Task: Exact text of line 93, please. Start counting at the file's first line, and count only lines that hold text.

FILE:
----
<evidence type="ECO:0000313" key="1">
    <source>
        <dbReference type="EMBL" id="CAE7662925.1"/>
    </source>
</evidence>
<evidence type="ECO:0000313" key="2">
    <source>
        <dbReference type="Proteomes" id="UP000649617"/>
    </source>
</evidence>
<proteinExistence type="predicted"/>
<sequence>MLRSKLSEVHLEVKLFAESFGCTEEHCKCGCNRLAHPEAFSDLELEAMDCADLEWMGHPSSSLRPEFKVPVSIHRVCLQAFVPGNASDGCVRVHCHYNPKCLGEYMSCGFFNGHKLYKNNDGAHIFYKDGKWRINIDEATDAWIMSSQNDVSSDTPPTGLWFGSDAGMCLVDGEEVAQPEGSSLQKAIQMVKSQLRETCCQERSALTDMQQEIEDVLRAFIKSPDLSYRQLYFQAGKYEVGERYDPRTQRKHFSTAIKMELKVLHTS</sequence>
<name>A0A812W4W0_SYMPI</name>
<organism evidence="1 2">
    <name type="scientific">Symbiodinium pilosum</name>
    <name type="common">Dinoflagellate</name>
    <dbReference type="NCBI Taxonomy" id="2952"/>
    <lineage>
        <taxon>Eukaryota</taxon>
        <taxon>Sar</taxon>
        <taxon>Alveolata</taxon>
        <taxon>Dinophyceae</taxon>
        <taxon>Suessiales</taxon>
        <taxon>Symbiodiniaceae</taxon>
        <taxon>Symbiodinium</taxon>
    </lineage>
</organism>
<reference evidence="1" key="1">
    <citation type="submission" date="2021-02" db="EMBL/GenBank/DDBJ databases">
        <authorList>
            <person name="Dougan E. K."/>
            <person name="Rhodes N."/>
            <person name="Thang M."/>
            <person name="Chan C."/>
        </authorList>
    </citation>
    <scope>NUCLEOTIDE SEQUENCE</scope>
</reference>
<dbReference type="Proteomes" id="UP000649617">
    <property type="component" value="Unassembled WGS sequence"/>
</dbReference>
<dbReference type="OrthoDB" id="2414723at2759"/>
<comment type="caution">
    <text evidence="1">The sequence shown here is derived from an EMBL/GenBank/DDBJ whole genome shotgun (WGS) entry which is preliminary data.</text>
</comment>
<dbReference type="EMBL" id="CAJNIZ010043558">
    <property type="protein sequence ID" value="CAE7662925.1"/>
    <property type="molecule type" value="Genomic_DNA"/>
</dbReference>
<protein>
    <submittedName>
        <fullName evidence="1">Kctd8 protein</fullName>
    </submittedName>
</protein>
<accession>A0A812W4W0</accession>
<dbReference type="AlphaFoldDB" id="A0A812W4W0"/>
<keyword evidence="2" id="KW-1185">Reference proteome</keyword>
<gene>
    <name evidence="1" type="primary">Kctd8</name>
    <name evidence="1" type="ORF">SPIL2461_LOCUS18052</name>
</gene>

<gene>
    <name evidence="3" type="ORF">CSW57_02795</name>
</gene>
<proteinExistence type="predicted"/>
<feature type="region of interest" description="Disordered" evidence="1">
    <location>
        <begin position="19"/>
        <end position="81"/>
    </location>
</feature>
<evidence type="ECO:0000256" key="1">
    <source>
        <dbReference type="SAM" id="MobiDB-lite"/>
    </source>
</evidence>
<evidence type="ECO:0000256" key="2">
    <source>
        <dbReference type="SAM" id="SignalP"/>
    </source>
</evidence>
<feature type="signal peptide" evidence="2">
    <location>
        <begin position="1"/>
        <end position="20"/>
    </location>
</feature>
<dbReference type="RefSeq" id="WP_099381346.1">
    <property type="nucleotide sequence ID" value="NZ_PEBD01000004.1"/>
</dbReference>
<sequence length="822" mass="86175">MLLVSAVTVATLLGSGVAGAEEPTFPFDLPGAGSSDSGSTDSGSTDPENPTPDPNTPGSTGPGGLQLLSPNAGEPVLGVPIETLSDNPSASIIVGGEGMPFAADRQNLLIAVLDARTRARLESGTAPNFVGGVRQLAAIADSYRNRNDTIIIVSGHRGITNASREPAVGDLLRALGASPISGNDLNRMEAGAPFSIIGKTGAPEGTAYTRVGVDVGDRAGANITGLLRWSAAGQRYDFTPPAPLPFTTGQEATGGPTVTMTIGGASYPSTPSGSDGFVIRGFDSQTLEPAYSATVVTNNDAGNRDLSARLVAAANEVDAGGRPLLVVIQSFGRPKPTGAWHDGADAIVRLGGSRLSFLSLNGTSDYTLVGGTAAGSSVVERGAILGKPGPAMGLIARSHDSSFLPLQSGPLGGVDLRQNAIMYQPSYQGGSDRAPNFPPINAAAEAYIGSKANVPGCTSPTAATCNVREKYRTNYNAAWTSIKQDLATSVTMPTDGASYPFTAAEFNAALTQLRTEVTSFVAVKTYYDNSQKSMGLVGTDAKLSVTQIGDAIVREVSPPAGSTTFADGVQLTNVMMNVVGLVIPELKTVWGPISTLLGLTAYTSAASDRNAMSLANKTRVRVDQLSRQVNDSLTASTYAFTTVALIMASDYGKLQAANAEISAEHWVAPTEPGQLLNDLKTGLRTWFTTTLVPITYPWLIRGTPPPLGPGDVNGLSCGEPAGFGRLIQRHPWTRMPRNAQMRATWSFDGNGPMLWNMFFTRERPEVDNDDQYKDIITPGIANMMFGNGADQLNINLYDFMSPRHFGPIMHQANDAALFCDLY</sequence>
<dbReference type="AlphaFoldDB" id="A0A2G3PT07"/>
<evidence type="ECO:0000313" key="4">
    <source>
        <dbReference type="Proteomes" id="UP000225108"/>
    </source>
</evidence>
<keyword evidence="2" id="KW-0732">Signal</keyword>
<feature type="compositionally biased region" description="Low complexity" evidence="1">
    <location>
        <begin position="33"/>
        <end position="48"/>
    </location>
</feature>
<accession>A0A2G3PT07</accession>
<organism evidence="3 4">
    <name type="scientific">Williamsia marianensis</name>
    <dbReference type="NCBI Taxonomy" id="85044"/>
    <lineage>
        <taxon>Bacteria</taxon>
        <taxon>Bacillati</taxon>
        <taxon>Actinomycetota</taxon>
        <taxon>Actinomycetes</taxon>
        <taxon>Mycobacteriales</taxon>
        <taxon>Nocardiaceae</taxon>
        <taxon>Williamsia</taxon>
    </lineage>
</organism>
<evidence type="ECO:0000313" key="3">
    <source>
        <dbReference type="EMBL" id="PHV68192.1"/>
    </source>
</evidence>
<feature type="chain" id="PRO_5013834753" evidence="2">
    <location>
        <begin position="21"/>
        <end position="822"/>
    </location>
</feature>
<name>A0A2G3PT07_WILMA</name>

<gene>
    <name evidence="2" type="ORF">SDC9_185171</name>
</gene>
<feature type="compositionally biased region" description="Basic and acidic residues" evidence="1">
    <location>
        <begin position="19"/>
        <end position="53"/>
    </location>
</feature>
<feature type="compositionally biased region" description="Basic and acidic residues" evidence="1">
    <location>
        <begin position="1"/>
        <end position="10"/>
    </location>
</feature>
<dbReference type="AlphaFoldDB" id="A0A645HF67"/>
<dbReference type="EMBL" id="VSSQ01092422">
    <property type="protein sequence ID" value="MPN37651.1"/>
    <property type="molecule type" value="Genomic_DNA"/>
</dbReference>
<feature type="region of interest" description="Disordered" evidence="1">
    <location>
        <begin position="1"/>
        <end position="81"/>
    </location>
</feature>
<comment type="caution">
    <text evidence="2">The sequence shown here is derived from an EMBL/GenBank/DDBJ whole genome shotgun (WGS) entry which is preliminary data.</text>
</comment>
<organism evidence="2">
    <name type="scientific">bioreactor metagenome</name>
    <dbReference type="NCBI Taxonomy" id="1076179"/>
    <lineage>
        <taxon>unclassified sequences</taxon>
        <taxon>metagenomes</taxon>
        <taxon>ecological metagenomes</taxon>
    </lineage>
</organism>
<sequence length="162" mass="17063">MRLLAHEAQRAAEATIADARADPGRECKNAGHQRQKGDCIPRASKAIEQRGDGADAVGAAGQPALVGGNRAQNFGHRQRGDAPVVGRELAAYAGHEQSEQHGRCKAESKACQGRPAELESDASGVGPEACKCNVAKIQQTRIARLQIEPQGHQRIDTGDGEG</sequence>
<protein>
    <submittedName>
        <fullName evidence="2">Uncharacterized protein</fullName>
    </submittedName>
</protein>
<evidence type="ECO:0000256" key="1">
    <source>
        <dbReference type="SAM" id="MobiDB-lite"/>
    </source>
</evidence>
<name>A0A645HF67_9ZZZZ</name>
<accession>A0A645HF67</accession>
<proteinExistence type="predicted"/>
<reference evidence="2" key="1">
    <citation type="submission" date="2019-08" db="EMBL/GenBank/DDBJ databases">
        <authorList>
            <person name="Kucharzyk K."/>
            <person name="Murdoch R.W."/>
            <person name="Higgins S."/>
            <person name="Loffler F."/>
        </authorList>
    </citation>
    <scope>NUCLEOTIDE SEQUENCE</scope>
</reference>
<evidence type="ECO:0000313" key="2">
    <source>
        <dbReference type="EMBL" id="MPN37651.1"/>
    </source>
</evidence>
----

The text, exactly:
<evidence type="ECO:0000313" key="4">